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Transdiagnostic Cognitive Behavioral Model Of Eating Disorders (Fairburn, Cooper, Shafran, 2003)

Information Handout

Fairburn, Cooper & Shafran (2003) argue that eating disorders such as anorexia and bulimia share common maintenance mechanisms despite differences in the way individuals with these disorders present.

Transdiagnostic Cognitive Behavioral Model of Eating Disorders CBT models help you to understand the mechanisms that keep problems stuck. Transdiagnostic Cognitive Behavioral Model of Eating Disorders (angled) Want to edit, adapt or personalize this resource? Choose an editable version and customize to suit your client. Transdiagnostic Cognitive Behavioral Model of Eating Disorders (Full resource pack)



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Noting common processes underpinning the maintenance of anorexia nervosa, bulimia nervosa, and other related conditions, Fairburn, Cooper & Shafran (2003) proposed a transdiagnostic cognitive behavioural model of eating disorders. They identify a dysfunctional system for evaluating self-worth as central to the model: individuals with eating disorders evaluate themselves according to a relatively narrow range of domains including their eating habits, shape and weight, and their ability to control them. In addition to this core dysfunction they identify four additional mechanisms which, in some cases, act to maintain an individual’s difficulties. These additional maintenance processes include:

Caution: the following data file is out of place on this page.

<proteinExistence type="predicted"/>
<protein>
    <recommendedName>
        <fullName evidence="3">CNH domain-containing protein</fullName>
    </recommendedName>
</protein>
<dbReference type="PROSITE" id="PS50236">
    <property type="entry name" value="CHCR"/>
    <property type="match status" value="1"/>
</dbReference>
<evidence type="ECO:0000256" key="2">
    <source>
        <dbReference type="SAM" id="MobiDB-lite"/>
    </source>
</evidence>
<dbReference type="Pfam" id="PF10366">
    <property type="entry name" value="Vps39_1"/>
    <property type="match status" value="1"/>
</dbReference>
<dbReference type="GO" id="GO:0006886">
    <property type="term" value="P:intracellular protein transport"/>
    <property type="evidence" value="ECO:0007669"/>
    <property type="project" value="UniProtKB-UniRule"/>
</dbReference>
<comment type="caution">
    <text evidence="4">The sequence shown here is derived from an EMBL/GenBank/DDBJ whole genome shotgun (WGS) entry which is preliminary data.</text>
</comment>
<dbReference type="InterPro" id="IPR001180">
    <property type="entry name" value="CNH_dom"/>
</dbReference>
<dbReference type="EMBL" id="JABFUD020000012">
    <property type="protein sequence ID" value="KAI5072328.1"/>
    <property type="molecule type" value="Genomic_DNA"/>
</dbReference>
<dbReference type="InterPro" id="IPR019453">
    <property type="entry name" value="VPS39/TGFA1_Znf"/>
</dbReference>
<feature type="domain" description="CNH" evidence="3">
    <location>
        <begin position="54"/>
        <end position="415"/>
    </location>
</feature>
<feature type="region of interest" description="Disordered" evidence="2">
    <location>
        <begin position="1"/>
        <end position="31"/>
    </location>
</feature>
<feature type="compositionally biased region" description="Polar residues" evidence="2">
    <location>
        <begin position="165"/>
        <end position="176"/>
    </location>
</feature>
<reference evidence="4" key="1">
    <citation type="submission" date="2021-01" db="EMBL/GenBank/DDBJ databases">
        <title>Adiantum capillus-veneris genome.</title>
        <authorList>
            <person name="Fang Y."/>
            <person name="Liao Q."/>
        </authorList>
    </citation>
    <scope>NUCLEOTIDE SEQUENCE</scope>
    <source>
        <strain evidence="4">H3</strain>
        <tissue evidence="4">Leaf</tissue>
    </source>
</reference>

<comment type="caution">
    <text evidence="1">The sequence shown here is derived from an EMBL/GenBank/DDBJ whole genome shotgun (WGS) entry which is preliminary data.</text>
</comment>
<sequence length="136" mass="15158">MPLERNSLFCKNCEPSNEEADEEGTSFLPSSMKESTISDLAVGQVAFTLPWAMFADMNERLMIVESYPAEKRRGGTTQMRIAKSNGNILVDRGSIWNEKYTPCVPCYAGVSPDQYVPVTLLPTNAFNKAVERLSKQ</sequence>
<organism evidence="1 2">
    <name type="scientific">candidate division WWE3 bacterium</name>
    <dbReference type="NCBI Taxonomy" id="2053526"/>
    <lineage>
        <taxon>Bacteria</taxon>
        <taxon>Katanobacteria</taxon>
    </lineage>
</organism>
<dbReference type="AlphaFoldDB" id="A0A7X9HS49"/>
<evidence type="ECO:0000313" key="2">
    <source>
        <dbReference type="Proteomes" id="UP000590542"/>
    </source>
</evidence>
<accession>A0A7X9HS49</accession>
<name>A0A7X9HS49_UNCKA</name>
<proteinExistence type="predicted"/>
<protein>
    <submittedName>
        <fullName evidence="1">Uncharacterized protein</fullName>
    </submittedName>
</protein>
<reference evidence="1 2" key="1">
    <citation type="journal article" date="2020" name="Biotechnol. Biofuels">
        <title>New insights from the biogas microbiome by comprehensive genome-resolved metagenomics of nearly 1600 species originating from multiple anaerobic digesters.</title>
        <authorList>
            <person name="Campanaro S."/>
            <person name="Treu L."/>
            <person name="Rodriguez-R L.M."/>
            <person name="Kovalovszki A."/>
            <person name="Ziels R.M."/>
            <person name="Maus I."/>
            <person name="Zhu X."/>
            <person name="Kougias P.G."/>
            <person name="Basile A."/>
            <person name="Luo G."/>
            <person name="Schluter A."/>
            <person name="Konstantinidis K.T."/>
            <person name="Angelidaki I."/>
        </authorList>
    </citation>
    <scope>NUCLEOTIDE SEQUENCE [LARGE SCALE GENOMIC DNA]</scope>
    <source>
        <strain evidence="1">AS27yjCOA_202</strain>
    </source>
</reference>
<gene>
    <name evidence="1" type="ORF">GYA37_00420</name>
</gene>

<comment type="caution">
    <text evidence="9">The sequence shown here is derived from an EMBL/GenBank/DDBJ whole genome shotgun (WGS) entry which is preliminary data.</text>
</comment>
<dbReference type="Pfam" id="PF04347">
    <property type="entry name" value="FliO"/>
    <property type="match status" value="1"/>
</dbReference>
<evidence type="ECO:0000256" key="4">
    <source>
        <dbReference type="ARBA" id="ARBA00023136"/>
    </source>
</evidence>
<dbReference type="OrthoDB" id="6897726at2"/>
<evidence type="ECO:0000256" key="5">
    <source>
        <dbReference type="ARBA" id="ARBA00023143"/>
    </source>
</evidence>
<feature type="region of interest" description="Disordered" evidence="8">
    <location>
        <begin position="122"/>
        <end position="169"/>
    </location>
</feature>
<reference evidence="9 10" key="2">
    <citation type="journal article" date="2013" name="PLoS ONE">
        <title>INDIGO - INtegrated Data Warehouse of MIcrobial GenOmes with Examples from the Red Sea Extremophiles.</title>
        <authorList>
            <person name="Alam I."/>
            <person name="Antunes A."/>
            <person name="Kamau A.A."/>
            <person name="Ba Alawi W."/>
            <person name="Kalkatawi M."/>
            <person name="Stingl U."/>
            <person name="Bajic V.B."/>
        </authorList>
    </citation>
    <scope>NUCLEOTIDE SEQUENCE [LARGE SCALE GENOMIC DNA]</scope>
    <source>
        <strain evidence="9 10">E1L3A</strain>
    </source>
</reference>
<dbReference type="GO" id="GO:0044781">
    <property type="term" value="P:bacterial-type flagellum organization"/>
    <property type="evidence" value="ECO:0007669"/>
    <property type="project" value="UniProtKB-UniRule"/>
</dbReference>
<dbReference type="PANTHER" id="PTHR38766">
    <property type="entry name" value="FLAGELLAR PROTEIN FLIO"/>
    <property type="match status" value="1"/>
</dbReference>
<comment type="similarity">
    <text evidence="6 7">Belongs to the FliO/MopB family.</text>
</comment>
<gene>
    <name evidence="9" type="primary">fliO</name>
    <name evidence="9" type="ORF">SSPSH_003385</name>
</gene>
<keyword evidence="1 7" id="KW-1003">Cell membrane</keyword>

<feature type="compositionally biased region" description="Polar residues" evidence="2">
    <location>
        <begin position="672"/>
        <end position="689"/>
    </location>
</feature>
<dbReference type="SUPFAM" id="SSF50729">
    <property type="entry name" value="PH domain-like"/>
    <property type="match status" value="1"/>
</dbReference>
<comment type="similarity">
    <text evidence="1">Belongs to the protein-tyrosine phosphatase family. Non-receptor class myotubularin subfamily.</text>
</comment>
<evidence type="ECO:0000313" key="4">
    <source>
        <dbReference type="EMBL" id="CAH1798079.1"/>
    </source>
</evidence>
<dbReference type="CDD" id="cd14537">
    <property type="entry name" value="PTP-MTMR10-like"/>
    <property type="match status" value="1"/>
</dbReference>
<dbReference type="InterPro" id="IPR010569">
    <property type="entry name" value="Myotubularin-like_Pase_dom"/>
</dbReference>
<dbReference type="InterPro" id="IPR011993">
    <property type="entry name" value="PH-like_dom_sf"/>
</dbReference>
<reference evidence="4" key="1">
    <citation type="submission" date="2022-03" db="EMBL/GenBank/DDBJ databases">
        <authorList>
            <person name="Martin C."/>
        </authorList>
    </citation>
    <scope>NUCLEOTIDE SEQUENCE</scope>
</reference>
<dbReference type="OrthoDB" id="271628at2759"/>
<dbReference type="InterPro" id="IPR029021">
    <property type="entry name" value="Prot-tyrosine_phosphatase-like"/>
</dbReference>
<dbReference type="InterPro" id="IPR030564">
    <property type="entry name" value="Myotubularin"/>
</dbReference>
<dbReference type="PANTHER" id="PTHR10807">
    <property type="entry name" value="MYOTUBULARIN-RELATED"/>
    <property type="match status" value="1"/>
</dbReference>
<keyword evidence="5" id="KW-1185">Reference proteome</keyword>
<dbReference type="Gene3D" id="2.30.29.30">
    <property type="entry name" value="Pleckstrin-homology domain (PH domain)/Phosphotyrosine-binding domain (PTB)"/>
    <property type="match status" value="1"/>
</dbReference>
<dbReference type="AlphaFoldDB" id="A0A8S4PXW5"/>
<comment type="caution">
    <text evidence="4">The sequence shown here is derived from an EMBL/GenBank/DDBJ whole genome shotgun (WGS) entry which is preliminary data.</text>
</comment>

• Clinical perfectionism
  • Core low self-esteem (persistent and pervasive negative self-beliefs that are viewed as part of the individual’s self-identity)
  • Mood intolerance (difficulty coping with strong mood states)
  • Interpersonal difficulties

One interesting characteristic of the model is that “The patient’s specific eating disorder diagnosis is not of relevance to the treatment. Rather, its content is dictated by the particular psychological features present and the processes that appear to be maintaining them”.


This is a Psychology Tools information handout. Suggested uses include:

  • Client handout – use as a psychoeducation resource
  • Discussion point – use to provoke a discussion and explore client beliefs
  • Therapist learning tool – improve your familiarity with a psychological construct
  • Teaching resource – use as a learning tool during training


  • Fairburn, C. G., Cooper, Z., Shafran, R. (2003). Cognitive behaviour therapy for eating disorders: a “transdiagnostic” theory and treatment. Behaviour Research and Therapy, 41, 509-528.